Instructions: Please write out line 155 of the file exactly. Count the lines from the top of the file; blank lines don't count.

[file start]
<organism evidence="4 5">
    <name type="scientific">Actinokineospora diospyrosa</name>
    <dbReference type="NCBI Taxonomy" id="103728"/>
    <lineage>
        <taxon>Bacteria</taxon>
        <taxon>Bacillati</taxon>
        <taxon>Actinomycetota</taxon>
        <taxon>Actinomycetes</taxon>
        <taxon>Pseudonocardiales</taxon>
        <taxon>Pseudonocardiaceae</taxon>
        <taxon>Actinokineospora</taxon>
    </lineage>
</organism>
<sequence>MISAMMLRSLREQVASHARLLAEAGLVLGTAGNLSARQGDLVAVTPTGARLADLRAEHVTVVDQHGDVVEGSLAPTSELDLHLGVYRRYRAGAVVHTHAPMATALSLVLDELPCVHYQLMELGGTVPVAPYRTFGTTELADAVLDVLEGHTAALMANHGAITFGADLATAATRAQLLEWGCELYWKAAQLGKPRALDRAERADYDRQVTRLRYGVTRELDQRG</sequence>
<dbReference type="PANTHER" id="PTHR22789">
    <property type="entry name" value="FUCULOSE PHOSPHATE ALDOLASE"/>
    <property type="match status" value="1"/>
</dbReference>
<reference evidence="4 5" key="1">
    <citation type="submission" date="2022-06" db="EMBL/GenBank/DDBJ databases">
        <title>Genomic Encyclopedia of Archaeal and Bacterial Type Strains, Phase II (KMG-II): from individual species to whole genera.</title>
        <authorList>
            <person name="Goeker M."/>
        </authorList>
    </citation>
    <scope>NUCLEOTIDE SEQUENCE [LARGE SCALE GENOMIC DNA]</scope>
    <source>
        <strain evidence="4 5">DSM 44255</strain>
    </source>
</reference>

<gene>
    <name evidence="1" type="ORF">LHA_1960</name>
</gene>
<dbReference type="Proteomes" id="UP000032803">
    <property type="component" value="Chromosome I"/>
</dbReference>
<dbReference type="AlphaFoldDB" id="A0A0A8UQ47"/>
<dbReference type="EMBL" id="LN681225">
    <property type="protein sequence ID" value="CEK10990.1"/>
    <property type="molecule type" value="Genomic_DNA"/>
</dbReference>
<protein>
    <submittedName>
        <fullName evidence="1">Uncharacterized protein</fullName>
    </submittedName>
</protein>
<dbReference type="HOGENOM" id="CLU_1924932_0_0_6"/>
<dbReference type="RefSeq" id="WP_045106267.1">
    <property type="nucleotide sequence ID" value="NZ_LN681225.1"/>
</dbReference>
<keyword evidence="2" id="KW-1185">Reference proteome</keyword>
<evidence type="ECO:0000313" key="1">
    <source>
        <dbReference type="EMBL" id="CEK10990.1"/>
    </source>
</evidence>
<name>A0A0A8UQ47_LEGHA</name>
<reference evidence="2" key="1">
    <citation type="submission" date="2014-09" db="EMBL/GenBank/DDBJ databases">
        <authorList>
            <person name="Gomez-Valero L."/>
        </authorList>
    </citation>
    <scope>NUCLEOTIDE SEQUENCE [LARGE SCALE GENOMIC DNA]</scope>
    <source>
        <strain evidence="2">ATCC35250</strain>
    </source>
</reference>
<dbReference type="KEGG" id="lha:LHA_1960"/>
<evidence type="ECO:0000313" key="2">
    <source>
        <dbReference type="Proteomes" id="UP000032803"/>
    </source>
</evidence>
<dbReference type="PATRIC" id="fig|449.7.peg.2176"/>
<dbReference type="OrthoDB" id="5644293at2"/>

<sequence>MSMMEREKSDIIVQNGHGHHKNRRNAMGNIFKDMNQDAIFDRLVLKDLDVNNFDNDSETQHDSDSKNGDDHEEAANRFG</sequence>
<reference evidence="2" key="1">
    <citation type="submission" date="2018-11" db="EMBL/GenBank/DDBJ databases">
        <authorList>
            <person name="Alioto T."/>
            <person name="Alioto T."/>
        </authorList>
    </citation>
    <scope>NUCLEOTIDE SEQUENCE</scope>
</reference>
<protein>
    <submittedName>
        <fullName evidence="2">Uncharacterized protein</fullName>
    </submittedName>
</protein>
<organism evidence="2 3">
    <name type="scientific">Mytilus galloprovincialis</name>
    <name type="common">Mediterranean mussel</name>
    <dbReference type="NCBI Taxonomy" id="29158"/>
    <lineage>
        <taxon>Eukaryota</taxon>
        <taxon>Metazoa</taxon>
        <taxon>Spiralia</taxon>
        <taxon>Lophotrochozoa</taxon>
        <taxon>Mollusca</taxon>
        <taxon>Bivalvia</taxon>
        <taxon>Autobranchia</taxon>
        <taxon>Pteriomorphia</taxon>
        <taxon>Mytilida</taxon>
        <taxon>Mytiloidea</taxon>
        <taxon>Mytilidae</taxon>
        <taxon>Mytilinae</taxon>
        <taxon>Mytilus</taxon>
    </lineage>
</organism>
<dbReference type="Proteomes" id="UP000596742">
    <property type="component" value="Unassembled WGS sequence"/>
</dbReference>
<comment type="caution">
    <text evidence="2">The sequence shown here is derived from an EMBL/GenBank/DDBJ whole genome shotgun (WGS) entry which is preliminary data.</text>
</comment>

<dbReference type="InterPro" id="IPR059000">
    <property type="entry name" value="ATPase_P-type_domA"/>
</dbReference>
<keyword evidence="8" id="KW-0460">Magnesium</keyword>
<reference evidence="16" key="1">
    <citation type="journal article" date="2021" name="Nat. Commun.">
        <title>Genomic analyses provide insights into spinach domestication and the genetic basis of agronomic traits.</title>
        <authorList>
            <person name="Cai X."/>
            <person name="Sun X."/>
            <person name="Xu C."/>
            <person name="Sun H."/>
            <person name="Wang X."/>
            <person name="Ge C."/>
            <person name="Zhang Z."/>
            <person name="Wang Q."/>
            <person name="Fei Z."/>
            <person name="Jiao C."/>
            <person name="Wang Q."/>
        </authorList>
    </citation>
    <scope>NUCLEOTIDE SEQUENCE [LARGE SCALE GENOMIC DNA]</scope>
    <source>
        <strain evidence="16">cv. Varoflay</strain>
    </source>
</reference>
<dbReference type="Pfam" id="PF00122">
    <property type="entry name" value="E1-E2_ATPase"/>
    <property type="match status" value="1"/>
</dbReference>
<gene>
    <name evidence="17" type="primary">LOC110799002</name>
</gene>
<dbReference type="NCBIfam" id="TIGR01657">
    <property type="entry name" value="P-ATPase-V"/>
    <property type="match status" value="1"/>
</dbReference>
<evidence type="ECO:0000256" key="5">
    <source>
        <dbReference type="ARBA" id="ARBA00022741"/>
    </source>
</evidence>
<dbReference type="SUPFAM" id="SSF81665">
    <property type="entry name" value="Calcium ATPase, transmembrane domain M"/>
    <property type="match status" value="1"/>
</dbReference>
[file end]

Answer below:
<evidence type="ECO:0000256" key="5">